What is good to know is that leading hunting lodges fully support such initiatives for the youth to be gradually introduced to hunting, as they will one day, when the parents retire form the activity, take over – and, in turn, become the lodge’s clients and hunters.
Some additional activities we are known for include fishing, archery and nature watching and going for lovely, peaceful walks. For more about us, please visit https://westerveltlodge.com/
Preparing The Young Generation To Be Tomorrow’s
In all societies, and certainly in the US, hunting, rifles, guns and related activities and firearms
enjoy a great following. Professional hunters, weekend hunters, those that take their families
and friends when they book a hunting trip, all form part of the greater industry and keeping this
age-old tradition alive.
Hunters know that they have to introduce their
young ones to the activity from a young age so
that they can be taught about respect for firearms,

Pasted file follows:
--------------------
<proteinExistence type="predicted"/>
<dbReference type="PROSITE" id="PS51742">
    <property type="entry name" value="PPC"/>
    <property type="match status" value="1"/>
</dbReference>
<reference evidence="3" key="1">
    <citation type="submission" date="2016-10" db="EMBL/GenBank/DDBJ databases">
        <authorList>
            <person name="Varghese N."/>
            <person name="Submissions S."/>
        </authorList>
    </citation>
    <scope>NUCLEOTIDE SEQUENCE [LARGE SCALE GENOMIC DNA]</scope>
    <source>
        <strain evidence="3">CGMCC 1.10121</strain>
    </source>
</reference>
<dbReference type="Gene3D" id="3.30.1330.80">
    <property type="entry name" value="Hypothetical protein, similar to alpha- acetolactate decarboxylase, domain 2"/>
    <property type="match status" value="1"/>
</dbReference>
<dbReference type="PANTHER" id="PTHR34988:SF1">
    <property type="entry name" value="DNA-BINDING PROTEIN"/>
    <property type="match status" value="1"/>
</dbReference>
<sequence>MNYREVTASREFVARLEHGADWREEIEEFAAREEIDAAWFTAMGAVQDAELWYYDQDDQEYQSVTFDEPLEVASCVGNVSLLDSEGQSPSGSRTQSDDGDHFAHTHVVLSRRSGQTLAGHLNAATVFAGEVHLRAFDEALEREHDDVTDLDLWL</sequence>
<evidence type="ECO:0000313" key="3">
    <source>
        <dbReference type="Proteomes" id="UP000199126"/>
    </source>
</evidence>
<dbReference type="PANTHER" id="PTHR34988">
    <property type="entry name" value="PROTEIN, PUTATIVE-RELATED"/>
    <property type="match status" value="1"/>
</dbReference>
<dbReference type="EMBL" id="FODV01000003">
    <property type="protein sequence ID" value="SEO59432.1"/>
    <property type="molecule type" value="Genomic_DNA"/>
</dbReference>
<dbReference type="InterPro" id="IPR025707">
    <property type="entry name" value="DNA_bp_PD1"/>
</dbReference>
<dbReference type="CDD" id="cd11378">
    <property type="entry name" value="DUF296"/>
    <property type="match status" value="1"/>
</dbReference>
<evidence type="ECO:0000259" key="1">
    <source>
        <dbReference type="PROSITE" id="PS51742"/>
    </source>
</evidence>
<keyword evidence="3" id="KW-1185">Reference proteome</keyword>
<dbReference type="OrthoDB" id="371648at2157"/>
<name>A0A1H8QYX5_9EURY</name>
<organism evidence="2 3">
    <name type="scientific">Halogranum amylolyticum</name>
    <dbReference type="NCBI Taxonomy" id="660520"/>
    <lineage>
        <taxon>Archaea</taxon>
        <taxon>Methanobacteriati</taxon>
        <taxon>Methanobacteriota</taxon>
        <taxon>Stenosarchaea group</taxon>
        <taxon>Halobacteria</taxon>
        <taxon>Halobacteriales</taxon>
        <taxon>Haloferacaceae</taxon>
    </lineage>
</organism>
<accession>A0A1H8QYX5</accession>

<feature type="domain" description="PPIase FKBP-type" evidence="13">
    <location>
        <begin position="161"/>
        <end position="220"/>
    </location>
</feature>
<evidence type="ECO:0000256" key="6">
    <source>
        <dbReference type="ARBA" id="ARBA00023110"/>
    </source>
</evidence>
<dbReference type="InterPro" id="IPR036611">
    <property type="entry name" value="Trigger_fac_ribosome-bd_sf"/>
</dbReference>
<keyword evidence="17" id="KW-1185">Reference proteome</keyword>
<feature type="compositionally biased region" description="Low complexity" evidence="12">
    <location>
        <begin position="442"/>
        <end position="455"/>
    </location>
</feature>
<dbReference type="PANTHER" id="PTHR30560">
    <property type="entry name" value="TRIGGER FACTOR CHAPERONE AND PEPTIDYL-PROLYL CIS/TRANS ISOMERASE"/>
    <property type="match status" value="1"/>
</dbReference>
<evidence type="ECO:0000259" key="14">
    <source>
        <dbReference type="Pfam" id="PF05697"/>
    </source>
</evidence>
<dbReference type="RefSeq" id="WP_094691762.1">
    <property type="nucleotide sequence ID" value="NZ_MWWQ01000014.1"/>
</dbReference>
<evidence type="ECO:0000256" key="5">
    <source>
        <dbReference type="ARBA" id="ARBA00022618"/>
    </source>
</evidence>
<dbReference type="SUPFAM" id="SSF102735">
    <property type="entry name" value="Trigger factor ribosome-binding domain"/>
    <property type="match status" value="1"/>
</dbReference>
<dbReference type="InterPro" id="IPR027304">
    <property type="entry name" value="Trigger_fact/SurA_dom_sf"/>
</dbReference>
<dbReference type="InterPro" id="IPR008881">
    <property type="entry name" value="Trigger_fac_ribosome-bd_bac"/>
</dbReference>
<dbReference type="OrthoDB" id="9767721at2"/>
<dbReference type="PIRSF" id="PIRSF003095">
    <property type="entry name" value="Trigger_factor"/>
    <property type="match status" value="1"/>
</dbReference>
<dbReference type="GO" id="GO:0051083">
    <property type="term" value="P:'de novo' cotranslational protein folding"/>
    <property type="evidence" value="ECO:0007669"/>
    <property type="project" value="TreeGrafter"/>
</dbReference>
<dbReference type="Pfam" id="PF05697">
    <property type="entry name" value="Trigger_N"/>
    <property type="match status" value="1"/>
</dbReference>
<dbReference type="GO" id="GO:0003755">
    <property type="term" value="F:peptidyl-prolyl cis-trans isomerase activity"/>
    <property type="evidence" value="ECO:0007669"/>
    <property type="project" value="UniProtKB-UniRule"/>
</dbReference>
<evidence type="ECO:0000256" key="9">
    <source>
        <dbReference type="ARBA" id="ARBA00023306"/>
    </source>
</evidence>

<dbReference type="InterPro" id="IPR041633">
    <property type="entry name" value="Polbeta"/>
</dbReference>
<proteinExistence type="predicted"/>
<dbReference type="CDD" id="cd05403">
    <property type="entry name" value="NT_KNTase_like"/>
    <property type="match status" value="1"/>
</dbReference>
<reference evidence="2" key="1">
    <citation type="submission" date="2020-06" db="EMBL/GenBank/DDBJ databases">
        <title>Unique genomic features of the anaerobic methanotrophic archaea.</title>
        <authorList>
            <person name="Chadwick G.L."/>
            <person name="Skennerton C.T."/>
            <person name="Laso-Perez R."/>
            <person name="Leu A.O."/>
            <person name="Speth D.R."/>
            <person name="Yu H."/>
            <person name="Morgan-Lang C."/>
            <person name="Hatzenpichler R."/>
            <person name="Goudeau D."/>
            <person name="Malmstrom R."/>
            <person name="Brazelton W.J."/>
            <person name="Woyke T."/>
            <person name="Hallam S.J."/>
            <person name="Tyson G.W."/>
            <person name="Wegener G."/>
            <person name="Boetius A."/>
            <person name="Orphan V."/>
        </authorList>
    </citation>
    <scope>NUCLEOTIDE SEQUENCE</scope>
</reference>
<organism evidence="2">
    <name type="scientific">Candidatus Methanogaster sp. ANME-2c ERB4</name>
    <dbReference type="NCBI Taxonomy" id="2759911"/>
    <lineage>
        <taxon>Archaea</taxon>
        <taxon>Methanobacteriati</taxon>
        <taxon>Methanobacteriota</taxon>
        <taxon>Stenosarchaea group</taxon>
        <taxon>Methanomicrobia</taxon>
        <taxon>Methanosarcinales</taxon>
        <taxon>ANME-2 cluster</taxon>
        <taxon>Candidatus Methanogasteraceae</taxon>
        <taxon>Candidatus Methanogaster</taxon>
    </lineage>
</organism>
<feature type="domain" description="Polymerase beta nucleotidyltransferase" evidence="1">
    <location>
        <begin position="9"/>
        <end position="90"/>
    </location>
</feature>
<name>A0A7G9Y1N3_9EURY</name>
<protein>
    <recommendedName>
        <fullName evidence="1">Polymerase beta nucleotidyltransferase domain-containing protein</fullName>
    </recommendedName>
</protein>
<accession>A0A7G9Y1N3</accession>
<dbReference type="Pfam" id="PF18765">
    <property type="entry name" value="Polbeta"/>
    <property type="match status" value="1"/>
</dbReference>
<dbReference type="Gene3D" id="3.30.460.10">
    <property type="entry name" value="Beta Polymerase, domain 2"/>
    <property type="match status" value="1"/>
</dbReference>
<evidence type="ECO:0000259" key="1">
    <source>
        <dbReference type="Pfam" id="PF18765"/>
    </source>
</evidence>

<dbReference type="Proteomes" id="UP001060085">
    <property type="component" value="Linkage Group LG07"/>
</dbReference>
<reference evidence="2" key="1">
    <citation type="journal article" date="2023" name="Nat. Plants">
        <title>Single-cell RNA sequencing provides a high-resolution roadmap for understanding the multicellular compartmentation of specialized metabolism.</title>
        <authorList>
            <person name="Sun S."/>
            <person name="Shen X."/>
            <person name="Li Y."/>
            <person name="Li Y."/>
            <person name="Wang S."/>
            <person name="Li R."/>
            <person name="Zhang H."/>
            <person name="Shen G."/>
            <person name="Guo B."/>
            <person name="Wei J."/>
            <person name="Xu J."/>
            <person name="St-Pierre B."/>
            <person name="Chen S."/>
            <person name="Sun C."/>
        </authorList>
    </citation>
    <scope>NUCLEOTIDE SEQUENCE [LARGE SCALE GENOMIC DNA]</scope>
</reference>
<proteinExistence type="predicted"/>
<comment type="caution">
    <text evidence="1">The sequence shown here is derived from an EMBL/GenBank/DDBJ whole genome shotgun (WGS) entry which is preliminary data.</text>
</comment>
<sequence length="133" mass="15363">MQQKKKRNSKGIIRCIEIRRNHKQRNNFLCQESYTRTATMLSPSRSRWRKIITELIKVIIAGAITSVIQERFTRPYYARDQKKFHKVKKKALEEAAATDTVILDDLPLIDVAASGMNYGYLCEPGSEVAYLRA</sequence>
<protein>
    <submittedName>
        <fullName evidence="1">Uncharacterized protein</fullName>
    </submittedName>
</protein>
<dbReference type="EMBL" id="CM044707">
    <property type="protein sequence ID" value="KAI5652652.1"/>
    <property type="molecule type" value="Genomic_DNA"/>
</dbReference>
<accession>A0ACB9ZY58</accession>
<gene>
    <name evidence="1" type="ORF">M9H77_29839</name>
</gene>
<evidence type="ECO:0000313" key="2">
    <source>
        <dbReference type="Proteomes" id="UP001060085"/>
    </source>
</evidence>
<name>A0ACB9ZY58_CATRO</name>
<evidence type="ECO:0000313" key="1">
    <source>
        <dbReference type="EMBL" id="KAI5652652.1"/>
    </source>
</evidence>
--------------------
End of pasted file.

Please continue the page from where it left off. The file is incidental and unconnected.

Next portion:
and also respect for the animals they are to hunt,
as well as all the important etiquette that good
hunting and hunters are associated with. The
youth, therefore, take their cue from their parents,
parents’ friends, as well as other members of the
hunting fraternity such as instructors and those
with an interest in hunting and the different
disciplines whether one’s preference is for whitetail deer hunting or for dove, pheasant and
quail shooting, for example.
From an early age, as soon as the youngsters exhibit responsible behavior (as taught by their
parents and other adults), they are exposed to ammunition, firearms and what hunting is about.
There are different opportunities for the youth to be introduced and developed to what is a
passion for many Americans: hunting responsibly and ethically.
In many states in the US, for example Alabama, certain programs are introduced to help
cultivate this activity among young hunters, both boys and girls. It helps to teach the youth
about hunting, while at the same time creating a wonderful opportunity for parents and their
children to strengthen their bond – away from the home and school environment, away from
the youngsters’ mates, the city lights and those environments where parents are not often
regarded by the young generation.
But it certainly is an opportunity to experience what hunting is about by looking through the
parents’ eyes and to be taught about an activity that has brought millions over the years great